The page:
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A Taller D.C. Would Mean More Transportation Demand

As some voices in Washington D.C. call for increasing the city's building height limit, The Transport Politic looks at what that might mean for transportation demands in the city.

'When we discuss the demand in downtowns like Washington's for more office space, we sometimes make an assumption that the transport network will be able to handle whatever is thrown at it. In fact, there is a direct relationship between a downtown's growth and the transportation provided to it. In general, businesses want to locate their offices in places that are accessible and that provide the benefits of agglomeration, and this sometimes means downtown, but not always. If the trip to and from the center - by whatever mode - becomes too arduous, there are significant reasons to locate outside of it. How does this fact apply to a place like Washington?"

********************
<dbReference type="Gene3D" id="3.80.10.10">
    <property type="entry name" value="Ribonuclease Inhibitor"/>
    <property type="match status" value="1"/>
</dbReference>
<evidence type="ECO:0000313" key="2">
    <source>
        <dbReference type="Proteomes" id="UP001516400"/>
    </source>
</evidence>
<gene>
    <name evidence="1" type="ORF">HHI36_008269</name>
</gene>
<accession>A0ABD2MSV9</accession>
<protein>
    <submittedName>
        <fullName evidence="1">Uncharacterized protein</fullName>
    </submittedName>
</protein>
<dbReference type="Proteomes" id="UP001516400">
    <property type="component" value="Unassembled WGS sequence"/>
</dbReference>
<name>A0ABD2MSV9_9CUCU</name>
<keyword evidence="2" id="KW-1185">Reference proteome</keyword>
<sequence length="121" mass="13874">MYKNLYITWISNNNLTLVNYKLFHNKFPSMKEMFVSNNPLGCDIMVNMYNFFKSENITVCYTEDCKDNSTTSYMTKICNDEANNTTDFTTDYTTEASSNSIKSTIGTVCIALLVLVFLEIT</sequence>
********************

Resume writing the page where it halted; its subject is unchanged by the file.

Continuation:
This piece argues that as central business districts grow, too often cities focus on land use issues and ignore the impact of increased transportation demand.

Full Story: Expanding Downtown

Comments

Comments

Michael Lewyn's picture
Blogger

Here we go again

This is the argument that's been used to fight density for decades: we can't have density downtown because density = congestion, so let's fight congestion by making everyone move to the suburbs. I think we've tried this experiment and all we've gotten for it is congested suburbs and pollution everywhere.

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